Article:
Pretreatment May Unlock the Regenerative Potential of Neural Stem Cells in Chronic Spinal Cord Injury

Michael G. Fehlings, MD, PhD, spoke with SpineUniverse about the study outcomes and potential clinical implications for patients with chronic spinal cord injury.

Peer Reviewed

Pretreatment with the bacterial enzyme Chondroitinase ABC (ChABC) improves the regenerative outcome of neural stem cells (NSCs) in the chronically injured spinal cord, according to findings published in the August 3rd issue of PLoS One.

Chronic injury of the spinal cord results in the formation of a harsh injury microenvironment that is inhibitory to neural repair and regeneration; this is seen particularly with the creation of the glial scar formed by astrocytes surrounding the site of injury, explained senior author Michael G. Fehlings, MD, PhD, Professor of Neurosurgery and Co-Director of the Spine Program at the University of Toronto in Ontario, Canada. As part of the glial scarring process, inhibitory chondroitin sulfate proteoglycans (CSPGs) are deposited into the extracellular matrix, reducing the ability of axons to regenerate and repair following transplantation with exogenous NSCs Dr. Fehlings and colleagues noted in their paper.

“While stem cells show considerable promise as a potential therapeutic option for spinal cord injury, NSCs alone are not sufficient to enable repair and regeneration of the injured spinal cord unless one deals with these critical impediments to regeneration,” Dr. Fehlings told SpineUniverse.

“In this study, we showed that if we pre-treated the chronically injured spinal cord with an enzyme called ChABC, which degrades CSPGs in the extracellular matrix of the glial scar, it unlocks the potential for plasticity of the chronically injured spinal cord,” Dr. Fehlings explained.

One-Week Pretreatment Protocol Used

In the current study, a previously validated model of cervical spinal cord injury (SCI) was administered ChABC by intrathecal osmotic pump for 1 week, starting at 7 weeks after injury (ie, the chronic phase). Next, intraparenchymal-induced pluripotent stem cell-derived NSCs (iPS-NSC) were transplanted rostral and caudal to the injury epicenter. For comparison, other models of chronic cervical SCI were given ChABC only or iPS-NSCs only.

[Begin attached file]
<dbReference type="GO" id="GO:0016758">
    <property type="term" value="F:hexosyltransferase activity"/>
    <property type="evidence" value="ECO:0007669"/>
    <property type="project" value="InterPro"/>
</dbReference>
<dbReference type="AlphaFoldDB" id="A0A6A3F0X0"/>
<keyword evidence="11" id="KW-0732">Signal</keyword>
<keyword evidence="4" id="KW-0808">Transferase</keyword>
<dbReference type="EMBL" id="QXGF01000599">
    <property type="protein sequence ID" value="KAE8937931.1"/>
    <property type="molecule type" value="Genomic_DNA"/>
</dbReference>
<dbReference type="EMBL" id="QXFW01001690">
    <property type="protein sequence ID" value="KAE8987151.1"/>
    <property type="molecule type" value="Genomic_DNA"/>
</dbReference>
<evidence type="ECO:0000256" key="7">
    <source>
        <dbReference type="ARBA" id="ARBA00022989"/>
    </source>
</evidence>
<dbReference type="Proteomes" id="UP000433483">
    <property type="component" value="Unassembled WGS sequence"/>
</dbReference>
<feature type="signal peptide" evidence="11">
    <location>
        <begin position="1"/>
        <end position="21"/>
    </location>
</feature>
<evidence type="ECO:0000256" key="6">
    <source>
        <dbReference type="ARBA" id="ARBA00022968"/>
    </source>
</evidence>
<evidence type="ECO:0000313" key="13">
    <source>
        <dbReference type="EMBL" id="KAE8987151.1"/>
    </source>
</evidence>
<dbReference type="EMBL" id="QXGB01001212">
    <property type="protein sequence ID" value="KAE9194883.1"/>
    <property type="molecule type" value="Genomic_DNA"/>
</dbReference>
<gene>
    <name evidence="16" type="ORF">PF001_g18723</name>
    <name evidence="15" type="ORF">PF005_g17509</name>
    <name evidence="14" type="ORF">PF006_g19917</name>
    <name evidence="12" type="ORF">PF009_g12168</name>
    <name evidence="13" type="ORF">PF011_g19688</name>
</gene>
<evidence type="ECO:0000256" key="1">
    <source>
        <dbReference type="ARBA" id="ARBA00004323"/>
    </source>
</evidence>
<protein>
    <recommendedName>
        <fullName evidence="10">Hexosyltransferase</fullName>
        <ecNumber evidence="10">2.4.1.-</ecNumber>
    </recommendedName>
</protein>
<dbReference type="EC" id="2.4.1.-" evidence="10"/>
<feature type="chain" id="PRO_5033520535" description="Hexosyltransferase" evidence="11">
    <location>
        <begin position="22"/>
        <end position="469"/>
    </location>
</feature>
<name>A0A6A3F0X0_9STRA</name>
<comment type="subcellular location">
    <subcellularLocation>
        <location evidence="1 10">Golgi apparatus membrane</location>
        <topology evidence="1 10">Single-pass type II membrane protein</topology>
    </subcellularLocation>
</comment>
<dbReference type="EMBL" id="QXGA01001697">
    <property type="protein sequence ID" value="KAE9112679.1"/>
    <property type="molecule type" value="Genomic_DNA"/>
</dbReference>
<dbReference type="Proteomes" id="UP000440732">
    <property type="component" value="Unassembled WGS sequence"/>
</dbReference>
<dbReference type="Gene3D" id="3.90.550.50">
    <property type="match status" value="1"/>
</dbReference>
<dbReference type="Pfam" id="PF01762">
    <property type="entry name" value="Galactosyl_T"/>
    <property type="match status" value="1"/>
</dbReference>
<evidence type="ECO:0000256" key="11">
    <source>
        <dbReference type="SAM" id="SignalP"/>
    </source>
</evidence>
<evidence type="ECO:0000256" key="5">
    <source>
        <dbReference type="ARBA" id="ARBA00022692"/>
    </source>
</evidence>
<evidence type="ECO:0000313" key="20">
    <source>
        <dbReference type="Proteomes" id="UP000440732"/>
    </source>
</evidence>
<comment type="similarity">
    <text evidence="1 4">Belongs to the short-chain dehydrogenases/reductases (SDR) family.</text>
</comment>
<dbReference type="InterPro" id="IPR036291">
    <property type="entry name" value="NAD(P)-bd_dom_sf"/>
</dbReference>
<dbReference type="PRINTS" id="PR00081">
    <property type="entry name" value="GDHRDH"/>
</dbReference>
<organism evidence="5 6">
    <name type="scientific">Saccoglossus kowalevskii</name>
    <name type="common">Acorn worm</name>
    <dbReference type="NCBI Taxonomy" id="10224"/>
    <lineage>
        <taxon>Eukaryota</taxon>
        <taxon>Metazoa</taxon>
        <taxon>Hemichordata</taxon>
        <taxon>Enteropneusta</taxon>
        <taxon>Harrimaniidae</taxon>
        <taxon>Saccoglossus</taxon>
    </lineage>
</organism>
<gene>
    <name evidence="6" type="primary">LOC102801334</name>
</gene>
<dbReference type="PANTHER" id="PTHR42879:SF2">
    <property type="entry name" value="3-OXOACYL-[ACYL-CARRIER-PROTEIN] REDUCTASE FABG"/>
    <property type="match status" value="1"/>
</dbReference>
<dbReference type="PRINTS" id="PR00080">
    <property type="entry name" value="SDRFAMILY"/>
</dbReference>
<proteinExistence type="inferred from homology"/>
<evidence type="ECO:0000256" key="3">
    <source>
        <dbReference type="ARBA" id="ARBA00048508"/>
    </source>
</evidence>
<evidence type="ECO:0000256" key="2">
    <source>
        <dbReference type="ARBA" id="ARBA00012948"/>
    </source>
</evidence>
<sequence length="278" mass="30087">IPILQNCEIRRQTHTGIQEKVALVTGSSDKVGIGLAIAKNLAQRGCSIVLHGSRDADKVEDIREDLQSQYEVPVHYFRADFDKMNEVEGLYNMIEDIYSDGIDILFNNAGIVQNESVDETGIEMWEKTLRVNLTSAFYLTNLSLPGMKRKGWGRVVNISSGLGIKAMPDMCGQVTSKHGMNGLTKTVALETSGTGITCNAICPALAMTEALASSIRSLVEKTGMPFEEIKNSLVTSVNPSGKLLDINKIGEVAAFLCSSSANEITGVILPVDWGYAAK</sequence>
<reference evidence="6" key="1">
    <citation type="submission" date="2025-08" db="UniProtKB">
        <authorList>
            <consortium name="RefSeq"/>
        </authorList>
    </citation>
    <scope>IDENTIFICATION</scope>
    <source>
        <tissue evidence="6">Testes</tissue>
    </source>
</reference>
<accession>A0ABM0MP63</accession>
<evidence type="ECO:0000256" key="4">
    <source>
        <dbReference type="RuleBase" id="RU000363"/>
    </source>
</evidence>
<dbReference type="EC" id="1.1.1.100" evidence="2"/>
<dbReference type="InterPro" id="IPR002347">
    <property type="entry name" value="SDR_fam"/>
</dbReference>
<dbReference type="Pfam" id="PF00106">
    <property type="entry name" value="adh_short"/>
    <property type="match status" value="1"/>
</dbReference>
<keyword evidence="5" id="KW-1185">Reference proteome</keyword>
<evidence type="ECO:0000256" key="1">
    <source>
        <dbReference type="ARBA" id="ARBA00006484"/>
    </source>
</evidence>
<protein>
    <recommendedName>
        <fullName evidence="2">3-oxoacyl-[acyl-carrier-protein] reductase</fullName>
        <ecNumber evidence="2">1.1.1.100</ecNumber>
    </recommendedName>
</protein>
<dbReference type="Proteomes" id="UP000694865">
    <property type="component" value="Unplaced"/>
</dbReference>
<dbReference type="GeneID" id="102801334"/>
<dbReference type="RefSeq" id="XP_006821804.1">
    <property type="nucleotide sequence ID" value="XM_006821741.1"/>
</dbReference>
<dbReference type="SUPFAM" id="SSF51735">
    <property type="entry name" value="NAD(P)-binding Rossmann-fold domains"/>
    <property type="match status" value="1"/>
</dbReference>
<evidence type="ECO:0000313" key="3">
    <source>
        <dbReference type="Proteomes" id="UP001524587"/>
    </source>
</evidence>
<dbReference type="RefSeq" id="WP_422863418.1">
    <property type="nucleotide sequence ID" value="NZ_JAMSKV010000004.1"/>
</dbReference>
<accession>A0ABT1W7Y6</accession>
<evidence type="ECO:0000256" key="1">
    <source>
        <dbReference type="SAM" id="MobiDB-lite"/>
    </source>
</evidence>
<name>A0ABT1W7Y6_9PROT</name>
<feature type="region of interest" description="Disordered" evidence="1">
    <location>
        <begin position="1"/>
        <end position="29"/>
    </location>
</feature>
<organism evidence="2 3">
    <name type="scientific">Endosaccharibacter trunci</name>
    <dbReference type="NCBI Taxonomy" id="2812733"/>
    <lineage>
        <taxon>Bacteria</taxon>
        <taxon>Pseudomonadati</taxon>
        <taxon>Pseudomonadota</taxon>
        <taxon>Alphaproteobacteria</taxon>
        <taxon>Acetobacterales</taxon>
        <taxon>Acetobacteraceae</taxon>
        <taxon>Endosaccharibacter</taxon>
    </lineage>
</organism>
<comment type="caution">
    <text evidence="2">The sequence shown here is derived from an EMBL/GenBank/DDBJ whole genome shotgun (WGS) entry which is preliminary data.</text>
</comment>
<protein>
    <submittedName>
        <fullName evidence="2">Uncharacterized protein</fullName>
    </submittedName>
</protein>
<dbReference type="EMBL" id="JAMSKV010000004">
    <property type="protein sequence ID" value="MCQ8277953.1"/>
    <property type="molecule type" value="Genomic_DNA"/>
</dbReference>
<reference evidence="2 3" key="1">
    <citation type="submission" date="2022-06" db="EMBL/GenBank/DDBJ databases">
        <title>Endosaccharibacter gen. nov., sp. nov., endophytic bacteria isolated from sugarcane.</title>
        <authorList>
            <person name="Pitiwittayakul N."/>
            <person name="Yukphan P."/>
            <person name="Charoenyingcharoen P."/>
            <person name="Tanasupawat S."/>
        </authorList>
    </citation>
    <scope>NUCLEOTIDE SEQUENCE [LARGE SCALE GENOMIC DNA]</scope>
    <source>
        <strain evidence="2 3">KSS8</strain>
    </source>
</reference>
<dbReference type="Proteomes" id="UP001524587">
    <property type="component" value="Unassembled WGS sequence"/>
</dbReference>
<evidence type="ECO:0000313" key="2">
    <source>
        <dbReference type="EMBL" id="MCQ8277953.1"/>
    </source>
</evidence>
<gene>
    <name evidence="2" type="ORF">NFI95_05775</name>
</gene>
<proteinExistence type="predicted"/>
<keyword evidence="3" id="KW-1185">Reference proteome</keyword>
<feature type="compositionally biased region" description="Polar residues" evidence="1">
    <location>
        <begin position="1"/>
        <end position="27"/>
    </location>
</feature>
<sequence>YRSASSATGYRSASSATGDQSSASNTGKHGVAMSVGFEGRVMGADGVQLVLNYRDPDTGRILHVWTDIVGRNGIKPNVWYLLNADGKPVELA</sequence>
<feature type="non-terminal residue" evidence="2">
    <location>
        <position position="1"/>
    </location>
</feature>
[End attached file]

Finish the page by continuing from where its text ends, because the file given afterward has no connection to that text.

At 8 weeks post-transplant, the group pretreated with ChABC showed significantly increased survival of iPS-NSCs in the ChABC + iPS-NSC group compared with the group that received iPS-NSCs with no pretreatment: 7.88 ± 1.60% (15769 ± 3195 cells) vs 2.44 ± 1.04% (4876 ± 2079 cells; Figure). In addition, the neural cells differentiated along all three neuroglial lineages after transplantation in the pretreated group (ie, neurons, astrocytes, and oligodendrocytes).

Figure. Percent survival of transplanted iPSC-NSCs was significantly greater in chronic SCI models pretreated with ChABCFigure. Percent survival of transplanted iPSC-NSCs was significantly greater in chronic SCI models pretreated with ChABC. Reprinted from Suzuki H, Ahuja CS, Salewski RP, et al. Neural stem cell mediated recovery is enhanced by Chondroitinase ABC pretreatment in chronic cervical spinal cord injury. PLoS One. 2017;12(8):e0182339. *P<0.05.

In addition, the pretreatment group showed better recovery in key functional muscle groups, including forelimb grip strength and measures of forelimb/hindlimb locomotion assessed by Catwalk, compared with the other groups.

The findings indicate “a remarkable degree of regenerative potential of neural stem cells following ChABC pretreatment,” Dr. Fehlings said.

The 1-week pretreatment protocol was based on previous research by Dr. Fehlings and colleagues, showing that the use of ChABC over a 1-week period was sufficient to degrade glial scarring and to introduce plasticity into the injured cord, but was insufficient in and of itself to introduce functional benefit.1

Translation to Human Studies

“Our goal, ultimately, is to translate this research to human patients. However, we do feel that proof of concept studies in a number of diverse models of cervical spinal cord injury would be an essential next step,” Dr. Fehlings said.

The clinical implications of the findings could be “quite significant” for patients with chronic spinal cord injury, Dr. Fehlings told SpineUniverse. Current estimates suggest that more than 1.4 million people in the United States have a chronic spinal cord injury.2

“I would estimate that potentially a half-million Americans are living with severe chronic spinal cord injury in which a regenerative therapeutic approach could have substantial benefit if it were to work,” Dr. Fehlings said.

“In this setting of chronic severe spinal cord injury, while neural stem cells would appear to be quite attractive, they alone are insufficient to induce significant repair and regeneration,” Dr. Fehlings noted. “But, what if we could unlock the regenerative potential of the chronically injured central nervous system so that it resembled an acute or a sub-acute injury, and then introduce the neural stem cells and allow them to mediate their reparative or regenerative potential? That approach holds tremendous potential, and it has been shown that even relatively small functional benefits for people with a spinal cord injury can often have a significant improvement in quality of life and independence,” Dr. Fehlings concluded.

Updated on: 01/07/20
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Measures May Prevent Common Complications of Spinal Cord Injury
Michael G. Fehlings, MD, PhD, FRCSC, FACS
Professor of Neurosurgery
Vice Chair Research
University of Toronto

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